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  • Writer's pictureInterval Health

3 Tips to Help You Yell Less and Feel Happier

Updated: Sep 12, 2022

When you’re angry or upset, it’s easy to react in the most natural way possible. For some people, that means yelling or “snapping” and saying things they wouldn’t usually say. "Keeping calm and parenting on" is hard!

You might think yelling is the only way to get through to someone (especially kids, a spouse, etc). But, it’s usually not as effective as people think.

On top of that, you’re not doing yourself any favors by yelling. Think about how you feel after you yell at one of your children or your significant other. While it might feel good to release some anger in the heat of the moment, it’s easy to feel remorseful or guilty afterward.

So, what can you do to stop yelling and feel happier in the process? It starts with taking care of yourself.

1. Manage Your Emotions

When you feel burned out or fatigued, it’s easy to snap and start yelling. If you’re a parent, feeling drained— in more ways than one—is frequently par for the course. You might feel sleep-deprived, stressed about your work/life balance, or as if you haven’t had a moment to yourself in weeks.

It’s essential to practice self-care as much as possible, no matter how busy your schedule might seem. When you’re drained, you’re less likely to manage your emotions positively. As a result, you’re not teaching your children the importance of emotional regulation.

Think of your responses to people as another way to influence your kids. Practice empathy. Show patience and kindness. It’s much easier to do that when you’ve made your health a priority.

And if you see that your co-parent is looking stressed out or stretched thin, consider stepping in and helping out while allowing them to exit for a few minutes and gather their composure.

2. Don’t Hold Onto Resentments

When you hold onto things that upset you, you’re adding fuel to the internal fire. Emotions demand to be felt, one way or another. If you keep adding fuel, it can lead to resentment.

Then, when you’re having a bad day or something negative happens, all of those resentments and negative feelings can force their way to the forefront, causing you to yell and say things you wouldn’t usually say.

3. Stop and Notice Your Feelings

One of the best things you can do to yell less is to stop yourself when you start to feel angry. You know your mind and body better than anyone, so you likely know what your triggers are.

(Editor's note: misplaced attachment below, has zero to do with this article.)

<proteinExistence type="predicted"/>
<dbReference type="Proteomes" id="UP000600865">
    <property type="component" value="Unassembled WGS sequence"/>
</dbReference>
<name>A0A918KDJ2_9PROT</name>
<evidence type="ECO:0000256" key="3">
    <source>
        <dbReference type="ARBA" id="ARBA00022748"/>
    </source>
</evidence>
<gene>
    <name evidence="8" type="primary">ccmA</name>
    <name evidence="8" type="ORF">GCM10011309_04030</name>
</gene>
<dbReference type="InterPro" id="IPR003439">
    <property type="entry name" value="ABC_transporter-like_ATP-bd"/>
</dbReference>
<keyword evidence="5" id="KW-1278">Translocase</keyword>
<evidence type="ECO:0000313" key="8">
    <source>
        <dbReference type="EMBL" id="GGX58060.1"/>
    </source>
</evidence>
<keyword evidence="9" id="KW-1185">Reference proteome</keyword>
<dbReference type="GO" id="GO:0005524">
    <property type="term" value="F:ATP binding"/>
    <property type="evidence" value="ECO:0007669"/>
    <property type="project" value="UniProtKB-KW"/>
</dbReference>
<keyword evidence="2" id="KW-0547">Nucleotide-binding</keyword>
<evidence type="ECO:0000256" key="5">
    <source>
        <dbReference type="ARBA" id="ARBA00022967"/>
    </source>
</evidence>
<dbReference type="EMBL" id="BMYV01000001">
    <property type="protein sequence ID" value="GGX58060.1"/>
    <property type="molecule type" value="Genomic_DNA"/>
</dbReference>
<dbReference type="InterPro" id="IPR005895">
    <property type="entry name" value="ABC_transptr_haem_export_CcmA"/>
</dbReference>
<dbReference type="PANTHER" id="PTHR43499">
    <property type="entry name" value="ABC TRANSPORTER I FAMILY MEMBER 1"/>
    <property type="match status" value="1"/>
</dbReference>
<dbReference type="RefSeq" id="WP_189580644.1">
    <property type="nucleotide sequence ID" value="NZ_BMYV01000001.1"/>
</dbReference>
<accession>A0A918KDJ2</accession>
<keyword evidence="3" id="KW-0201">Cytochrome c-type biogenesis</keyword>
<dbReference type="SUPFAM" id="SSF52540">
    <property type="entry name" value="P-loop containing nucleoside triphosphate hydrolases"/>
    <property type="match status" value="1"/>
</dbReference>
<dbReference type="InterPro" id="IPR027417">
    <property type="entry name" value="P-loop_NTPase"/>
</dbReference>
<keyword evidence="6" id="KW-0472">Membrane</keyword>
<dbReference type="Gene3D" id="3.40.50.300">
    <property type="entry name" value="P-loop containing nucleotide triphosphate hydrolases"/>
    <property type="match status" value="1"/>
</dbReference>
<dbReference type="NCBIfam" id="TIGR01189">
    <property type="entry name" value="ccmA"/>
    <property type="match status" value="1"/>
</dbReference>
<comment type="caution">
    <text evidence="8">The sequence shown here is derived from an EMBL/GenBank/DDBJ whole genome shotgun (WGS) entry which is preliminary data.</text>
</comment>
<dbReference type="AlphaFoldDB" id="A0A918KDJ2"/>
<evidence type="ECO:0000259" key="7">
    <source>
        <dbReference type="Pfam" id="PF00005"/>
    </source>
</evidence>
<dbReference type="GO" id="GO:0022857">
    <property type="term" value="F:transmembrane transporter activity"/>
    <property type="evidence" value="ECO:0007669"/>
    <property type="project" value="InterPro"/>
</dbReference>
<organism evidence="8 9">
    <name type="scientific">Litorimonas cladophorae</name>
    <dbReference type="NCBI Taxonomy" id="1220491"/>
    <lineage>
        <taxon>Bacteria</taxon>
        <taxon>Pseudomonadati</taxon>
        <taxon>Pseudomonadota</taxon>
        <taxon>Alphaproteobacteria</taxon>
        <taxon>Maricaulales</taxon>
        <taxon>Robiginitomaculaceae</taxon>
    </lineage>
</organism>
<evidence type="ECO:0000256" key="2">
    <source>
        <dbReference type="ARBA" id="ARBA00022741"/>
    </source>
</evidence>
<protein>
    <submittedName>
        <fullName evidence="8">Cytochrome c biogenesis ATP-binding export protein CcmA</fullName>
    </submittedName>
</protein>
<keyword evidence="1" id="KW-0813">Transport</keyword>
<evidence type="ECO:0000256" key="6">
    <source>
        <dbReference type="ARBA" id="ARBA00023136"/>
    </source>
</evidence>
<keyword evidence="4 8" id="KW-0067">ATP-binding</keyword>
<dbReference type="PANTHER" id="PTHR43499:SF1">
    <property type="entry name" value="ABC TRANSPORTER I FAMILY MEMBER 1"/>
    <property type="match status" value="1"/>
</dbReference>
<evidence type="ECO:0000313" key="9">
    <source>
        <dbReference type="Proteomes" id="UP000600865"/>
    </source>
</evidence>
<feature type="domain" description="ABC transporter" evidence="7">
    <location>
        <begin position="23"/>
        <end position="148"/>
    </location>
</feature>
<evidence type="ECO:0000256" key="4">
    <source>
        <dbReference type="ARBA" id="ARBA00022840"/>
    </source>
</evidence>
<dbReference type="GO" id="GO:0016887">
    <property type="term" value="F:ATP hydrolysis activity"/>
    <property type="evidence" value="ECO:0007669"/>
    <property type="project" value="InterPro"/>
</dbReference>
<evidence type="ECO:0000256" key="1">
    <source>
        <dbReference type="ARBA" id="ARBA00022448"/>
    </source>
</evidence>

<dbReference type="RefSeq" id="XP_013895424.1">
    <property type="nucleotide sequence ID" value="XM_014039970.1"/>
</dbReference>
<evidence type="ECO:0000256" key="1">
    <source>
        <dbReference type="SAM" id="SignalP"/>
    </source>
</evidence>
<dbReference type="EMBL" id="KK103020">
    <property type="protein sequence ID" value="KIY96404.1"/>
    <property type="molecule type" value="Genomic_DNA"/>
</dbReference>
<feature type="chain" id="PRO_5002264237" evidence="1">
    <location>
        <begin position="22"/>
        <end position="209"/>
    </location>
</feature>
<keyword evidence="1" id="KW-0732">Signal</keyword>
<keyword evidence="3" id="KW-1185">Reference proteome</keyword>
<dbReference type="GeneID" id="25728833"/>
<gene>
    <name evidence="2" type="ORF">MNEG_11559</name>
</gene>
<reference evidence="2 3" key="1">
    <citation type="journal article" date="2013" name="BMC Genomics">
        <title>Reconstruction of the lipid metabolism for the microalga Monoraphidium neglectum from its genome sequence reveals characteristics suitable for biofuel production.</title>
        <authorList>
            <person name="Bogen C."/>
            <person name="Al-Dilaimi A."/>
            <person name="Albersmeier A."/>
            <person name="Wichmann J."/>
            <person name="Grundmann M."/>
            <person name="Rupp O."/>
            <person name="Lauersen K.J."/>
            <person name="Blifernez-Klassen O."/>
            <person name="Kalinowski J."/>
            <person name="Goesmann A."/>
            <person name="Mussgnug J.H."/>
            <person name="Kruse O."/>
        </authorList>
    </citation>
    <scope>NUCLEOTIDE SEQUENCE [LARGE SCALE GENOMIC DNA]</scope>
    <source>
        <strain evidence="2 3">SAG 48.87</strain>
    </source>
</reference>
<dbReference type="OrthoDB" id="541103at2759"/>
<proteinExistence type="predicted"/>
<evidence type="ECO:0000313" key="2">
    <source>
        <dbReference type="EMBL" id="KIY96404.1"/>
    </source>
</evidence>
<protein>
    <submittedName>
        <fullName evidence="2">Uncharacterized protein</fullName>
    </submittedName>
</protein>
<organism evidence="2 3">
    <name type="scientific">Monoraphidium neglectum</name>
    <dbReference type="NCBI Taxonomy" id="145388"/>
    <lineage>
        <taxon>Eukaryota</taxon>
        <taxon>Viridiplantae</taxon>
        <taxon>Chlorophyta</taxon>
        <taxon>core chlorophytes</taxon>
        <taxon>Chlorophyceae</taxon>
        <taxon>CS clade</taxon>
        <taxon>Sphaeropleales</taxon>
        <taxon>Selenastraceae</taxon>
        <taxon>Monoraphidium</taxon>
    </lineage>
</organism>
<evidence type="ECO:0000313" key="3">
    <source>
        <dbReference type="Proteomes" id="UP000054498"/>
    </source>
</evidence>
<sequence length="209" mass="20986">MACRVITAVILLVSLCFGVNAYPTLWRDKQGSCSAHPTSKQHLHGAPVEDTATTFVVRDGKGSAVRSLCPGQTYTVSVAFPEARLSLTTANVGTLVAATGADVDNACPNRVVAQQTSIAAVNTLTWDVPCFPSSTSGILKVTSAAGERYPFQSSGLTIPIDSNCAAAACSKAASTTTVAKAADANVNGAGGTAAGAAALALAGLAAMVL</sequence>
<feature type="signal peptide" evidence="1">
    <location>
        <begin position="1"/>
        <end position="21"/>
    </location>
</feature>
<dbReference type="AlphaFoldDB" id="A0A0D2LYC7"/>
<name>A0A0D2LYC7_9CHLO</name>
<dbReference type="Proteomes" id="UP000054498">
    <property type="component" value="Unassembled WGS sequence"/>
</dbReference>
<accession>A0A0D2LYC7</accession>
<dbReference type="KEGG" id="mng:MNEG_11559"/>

When you start to feel upset, hit pause, and take a step back from the situation. Take a moment to breathe deeply and acknowledge your feelings.

When you do recognize your feelings, you’ll usually find that the surface anger has much more hiding underneath. You might feel frustrated, sad, scared, or overwhelmed. These in-depth emotions are often more challenging to express, so anger tends to mask them.

Accepting what you’re feeling underneath can help you to let the anger go, so you’re less likely to yell. As a result, you might even feel as though a weight has been lifted off of your shoulders.

Once you’re in a calmer state of mind, you can continue with more positive and productive actions.


Yelling less takes a lot of self-control and discipline. It’s not always easy to do, and it will take time to change your habits. But, when you start yelling less, it usually means you’re getting more in touch with your feelings and emotions, which can help you to feel calmer, and even happier.

If you struggle with yelling and you want to change the way you react, feel free to contact me for more tips or to set up an appointment. I offer a complimentary phone consultation to all potential clients. To schedule yours in a matter of seconds, please check here. Together, we can get to the root of why you are compelled to yell and work on alternatives to yelling that are healthier for everyone.

To learn more about how counseling can help you during your parenting journey, please click here.

COMING SOON! A workshop for couples who are thinking about or planning to have a baby, who are expecting a baby or who have children already. Based on years of research and experience and developed by the Gottman Institute, this 12 hour workshop is designed to repair communication skills and jump start your relationship with your partner. For more information, please click here.


Jennifer Perera is a mom, spouse and Licensed Clinical Social Worker who has over a decade’s worth of experience in mental health. She has a private practice in New Jersey, with locations in Cranford and Princeton. Her passion is helping new moms and dads find their joy again in parenthood through individual, group and couples counseling. Jennifer specializes in working with parents during the prenatal and postpartum periods and those coping with a pregnancy loss or infertility. Her other passion is travelling to different parts of the world and her goal is to vacation in a different locale every time. She also has a great fondness for cats!


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